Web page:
- Trauma from combat
During combat and while on active duty, soldiers meet several incidents that can negatively impact their physical and mental health. Studies show that combat-exposure veterans are more at risk of developing mood disorders, psychological distress, and stress-related disorders. This trauma can also alter brain volume, connectivity, and function in severe cases, paving the way for mental conditions that are generally rare.
Traumatic brain injuries, or TBIs, are some of the more common types of distress veterans face. Often TBI indicators such as headache, fatigue, or dizziness can be misdiagnosed as general lethargy symptoms, but with combat veterans, this is a more probable diagnosis.
- Restless sleep
Proper, uninterrupted 6 to 8 hours of sleep is essential for every individual’s well-being. However, many soldiers rarely meet this requirement due to grueling training hours. Even on leave, they often get restless sleep because their minds constantly replay events or incidents they faced during combat. The body cannot recuperate fully for the next day without the appropriate rest. Even the immune system works best when the body’s relaxing since it allows immune cells to reinforce their defense mechanisms and fight diseases.
- Substance abuse
A study showed that more than one in ten soldiers had a substance abuse disorder, a slightly higher statistic than the general population. Since deployments and active combats are incredibly stressful, some veterans quickly fall into destructive substance use habits to cope with the pressure and subsequent stress. Heavy drinking, illicit drug use, and chain smoking are common behaviors they engage in. Although the fear of dishonorable discharge keeps many soldiers from practicing substance abuse, they have nothing stopping them once they retire.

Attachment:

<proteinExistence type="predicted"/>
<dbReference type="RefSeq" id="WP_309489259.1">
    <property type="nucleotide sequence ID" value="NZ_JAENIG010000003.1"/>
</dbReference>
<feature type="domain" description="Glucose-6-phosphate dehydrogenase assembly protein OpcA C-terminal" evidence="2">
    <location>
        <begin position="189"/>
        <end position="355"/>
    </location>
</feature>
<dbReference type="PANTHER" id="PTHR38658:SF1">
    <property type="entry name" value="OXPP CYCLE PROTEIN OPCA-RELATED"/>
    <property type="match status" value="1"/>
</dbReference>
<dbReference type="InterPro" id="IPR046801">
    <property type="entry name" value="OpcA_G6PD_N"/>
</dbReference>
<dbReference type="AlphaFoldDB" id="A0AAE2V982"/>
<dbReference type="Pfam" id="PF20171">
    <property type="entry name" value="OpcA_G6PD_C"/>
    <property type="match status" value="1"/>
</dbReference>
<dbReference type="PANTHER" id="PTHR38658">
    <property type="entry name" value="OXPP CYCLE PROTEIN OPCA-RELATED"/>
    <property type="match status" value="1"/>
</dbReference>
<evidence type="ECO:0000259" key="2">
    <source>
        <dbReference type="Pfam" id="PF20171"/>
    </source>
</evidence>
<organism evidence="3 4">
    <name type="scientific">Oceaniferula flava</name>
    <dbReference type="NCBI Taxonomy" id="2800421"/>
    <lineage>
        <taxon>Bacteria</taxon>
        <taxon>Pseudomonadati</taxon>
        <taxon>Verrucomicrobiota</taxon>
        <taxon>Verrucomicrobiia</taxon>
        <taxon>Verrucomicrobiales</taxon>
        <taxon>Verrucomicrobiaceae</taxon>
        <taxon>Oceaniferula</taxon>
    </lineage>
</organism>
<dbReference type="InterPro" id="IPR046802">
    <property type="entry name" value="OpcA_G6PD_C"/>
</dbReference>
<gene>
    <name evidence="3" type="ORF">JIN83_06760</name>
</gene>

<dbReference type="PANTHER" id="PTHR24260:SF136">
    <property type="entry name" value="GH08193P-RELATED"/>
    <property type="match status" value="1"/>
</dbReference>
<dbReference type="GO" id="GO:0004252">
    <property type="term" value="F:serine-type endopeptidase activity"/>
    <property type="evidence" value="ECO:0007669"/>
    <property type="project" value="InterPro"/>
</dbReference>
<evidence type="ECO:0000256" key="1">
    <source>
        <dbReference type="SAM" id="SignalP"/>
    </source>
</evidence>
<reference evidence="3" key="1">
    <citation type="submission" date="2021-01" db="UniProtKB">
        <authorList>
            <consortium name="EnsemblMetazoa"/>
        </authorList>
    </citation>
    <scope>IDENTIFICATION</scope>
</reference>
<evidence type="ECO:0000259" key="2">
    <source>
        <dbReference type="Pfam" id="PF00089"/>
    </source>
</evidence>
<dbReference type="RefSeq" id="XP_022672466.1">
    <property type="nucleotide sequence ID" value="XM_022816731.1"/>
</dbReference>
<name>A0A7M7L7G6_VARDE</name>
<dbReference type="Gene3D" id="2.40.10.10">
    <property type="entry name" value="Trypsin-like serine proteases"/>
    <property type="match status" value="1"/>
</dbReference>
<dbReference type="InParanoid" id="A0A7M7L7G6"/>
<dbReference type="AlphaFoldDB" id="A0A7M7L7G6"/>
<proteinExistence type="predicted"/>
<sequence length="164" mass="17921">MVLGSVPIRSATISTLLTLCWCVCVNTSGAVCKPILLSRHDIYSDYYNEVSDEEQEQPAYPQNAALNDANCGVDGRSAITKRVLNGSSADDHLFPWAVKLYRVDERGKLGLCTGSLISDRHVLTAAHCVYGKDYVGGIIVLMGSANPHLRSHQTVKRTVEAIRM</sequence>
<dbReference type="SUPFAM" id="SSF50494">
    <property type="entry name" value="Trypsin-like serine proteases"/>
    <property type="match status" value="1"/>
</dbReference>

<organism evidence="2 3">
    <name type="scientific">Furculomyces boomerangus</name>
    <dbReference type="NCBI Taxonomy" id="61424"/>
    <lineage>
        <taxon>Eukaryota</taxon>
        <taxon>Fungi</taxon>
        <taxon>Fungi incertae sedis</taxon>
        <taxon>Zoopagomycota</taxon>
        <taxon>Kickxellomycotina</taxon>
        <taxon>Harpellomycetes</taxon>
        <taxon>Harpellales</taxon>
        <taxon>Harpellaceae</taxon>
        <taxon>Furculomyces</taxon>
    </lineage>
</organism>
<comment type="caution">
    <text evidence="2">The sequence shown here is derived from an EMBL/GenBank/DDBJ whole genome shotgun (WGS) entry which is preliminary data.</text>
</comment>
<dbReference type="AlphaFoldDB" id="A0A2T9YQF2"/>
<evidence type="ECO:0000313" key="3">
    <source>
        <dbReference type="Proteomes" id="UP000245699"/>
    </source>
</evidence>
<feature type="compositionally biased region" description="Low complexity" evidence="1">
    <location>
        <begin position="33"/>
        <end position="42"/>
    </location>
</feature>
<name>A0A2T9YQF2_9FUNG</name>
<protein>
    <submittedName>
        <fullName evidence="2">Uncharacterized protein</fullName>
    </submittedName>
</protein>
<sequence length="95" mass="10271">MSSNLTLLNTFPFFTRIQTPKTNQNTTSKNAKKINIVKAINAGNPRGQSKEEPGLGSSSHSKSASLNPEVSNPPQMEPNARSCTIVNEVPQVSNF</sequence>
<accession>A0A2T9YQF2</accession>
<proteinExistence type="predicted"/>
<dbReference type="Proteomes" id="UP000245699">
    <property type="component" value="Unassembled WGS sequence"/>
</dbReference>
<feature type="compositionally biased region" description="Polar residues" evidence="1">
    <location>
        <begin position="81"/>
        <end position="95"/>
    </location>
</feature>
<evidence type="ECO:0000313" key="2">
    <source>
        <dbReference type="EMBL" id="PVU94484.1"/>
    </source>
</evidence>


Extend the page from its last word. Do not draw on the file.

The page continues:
These destructive behaviors can severely deteriorate a veteran’s physical and mental well-being. For example, long-term alcohol consumption can damage the liver beyond recovery, while heavy smoking can develop lung or oral cancers.
Many veterans in the United States face homelessness and its disastrous effects. Civilians who face homelessness suffer from depression, substance abuse, mental illnesses, and so do veterans. However, additional military-related burdens plague these soldiers, such as PTSD, injuries, transitioning to civilian life, etc. For many veterans, the fear of having military skills that might not be transferable in the civilian environment is a constant trepidation that forces them into unemployment.
Homeless veterans are also more vulnerable and prone to acquiring diseases from living in harsh and unsheltered conditions. A National Coalition for Homeless Veterans study revealed that 70% of homeless veterans suffer from substance disorders, 51% have disabilities, and 50% have severe mental illness. These statistics are incredibly alarming and a leading cause of why health issues are so challenging for military personnel.
Since veterans grow up in an entirely different environment than their non-veteran counterparts, it makes sense that every aspect of their lives is unique. Even the health challenges veterans face are distinctive from civilians, and there are several reasons, like those mentioned above.
Fortunately, thanks to recent, there’s growing awareness regarding this issue. With time, better availability of facilities and resources will help reduce the prevalence of these challenges and ensure outcomes for veteran care significantly improves.